TensorFlow - Google’s latest machine learning system, open sourced for everyone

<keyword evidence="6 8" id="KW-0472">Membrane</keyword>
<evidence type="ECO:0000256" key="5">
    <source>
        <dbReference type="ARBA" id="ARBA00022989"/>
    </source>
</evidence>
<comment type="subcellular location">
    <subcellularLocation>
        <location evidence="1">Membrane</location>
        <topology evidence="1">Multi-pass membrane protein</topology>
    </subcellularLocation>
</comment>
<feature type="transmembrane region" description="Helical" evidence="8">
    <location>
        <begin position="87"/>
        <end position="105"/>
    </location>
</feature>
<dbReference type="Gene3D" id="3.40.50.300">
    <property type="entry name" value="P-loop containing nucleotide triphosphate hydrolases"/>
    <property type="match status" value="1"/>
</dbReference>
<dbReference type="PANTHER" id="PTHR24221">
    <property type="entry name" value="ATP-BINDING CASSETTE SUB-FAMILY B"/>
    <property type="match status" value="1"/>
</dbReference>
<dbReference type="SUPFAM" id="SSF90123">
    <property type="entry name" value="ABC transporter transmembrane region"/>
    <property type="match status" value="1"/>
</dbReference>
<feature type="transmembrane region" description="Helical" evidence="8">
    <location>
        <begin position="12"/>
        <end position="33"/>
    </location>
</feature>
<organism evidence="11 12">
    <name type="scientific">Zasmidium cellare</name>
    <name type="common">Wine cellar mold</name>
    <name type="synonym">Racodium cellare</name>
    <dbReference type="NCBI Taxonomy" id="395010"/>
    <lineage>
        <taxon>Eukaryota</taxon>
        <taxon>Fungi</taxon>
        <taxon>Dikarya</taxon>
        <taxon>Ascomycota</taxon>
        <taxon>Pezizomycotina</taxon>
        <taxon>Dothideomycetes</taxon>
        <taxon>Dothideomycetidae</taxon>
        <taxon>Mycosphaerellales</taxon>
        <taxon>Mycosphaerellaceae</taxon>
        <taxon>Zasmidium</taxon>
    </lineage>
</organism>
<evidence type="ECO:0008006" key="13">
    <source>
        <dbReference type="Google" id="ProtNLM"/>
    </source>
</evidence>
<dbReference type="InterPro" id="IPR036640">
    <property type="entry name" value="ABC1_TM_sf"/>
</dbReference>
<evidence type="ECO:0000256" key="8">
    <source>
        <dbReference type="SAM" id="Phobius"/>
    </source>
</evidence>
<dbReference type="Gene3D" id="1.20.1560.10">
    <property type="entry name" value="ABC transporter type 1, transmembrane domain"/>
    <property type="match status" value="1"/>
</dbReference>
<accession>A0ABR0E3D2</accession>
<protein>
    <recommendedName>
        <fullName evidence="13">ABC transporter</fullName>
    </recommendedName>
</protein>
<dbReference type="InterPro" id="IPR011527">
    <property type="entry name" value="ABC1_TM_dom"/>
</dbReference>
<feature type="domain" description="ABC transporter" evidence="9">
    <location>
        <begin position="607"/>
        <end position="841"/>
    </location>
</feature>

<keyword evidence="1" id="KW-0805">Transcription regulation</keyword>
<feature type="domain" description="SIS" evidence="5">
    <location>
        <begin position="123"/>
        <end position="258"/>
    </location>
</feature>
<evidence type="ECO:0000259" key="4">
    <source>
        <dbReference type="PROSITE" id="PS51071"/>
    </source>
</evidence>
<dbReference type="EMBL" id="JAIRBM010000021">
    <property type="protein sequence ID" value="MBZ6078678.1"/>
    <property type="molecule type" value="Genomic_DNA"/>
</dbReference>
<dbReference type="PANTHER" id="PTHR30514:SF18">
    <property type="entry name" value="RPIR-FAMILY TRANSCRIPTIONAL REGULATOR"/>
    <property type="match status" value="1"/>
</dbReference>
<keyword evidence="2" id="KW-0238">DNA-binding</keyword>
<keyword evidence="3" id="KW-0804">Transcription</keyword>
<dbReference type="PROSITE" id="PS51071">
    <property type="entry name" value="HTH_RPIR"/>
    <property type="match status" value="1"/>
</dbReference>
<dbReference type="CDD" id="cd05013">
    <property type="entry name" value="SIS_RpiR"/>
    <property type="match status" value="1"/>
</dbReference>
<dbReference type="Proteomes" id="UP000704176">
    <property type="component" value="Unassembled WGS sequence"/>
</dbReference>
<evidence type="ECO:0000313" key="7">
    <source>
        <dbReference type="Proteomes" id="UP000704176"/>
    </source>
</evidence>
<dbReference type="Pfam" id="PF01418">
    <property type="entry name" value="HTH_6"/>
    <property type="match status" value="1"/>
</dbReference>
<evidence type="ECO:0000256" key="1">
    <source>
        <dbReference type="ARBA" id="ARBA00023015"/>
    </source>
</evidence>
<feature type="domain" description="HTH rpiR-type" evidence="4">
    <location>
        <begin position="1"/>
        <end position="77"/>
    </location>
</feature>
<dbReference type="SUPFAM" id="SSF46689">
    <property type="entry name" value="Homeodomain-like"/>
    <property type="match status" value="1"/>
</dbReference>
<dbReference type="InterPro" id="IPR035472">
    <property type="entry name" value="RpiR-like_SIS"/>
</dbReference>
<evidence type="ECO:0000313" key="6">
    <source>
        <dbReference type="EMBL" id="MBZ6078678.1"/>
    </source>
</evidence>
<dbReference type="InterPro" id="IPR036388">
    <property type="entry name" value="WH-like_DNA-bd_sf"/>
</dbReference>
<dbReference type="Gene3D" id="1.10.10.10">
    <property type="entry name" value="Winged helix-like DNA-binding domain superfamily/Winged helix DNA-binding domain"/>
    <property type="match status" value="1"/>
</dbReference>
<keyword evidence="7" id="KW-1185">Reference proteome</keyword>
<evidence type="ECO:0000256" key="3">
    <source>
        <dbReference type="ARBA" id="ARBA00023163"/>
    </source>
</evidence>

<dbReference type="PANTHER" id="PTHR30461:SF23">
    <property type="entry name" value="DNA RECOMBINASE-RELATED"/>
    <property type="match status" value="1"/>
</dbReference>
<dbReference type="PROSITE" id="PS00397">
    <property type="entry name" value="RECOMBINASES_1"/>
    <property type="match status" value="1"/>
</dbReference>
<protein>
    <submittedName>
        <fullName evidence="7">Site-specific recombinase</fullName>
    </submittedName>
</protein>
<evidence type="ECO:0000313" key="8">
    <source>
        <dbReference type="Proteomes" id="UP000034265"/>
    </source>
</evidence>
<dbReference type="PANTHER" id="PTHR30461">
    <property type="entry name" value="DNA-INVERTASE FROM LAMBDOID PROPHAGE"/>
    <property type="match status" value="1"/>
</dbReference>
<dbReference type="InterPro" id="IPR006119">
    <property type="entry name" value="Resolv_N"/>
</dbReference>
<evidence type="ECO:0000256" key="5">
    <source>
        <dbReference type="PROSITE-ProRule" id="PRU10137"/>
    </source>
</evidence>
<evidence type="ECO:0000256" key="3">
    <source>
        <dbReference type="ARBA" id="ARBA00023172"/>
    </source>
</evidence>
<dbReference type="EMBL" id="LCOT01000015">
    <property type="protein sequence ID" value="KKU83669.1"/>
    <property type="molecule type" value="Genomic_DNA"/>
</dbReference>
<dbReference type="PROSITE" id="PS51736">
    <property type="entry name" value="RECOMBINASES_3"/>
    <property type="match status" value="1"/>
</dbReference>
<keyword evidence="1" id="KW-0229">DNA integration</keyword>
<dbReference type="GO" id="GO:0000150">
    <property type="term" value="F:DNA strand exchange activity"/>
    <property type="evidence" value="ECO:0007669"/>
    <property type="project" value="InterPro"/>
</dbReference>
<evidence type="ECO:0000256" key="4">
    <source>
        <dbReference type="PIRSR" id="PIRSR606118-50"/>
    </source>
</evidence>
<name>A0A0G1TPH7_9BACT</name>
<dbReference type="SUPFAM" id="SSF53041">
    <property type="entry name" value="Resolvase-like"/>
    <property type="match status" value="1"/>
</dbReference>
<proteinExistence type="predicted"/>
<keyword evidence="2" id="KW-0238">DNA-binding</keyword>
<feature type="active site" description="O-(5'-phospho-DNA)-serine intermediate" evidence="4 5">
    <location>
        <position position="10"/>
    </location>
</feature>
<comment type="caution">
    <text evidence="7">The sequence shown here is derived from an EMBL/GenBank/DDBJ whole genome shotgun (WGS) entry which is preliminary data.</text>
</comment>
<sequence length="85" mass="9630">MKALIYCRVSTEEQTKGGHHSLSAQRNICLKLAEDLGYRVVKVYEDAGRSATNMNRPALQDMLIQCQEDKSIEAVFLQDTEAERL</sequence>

Deep Learning has had a huge impact on computer science, making it possible to explore new frontiers of research and to develop amazingly useful products that millions of people use every day. Our internal deep learning infrastructure DistBelief, developed in 2011, has allowed Googlers to build ever larger neural networks and scale training to thousands of cores in our datacenters. We’ve used it to demonstrate that concepts like “cat” can be learned from unlabeled YouTube images, to improve speech recognition in the Google app by 25%, and to build image search in Google Photos. DistBelief also trained the Inception model that won Imagenet’s Large Scale Visual Recognition Challenge in 2014, and drove our experiments in automated image captioning as well as DeepDream. While DistBelief was very successful, it had some limitations. It was narrowly targeted to neural networks, it was difficult to configure, and it was tightly coupled to Google’s internal infrastructure — making it nearly impossible to share research code externally. Today we’re proud to announce the open source release of TensorFlow — our second-generation machine learning system, specifically designed to correct these shortcomings. TensorFlow is general, flexible, portable, easy-to-use, and completely open source. We added all this while improving upon DistBelief’s speed, scalability, and production readiness — in fact, on some benchmarks, TensorFlow is twice as fast as DistBelief (see the whitepaper for details of TensorFlow’s programming model and implementation).”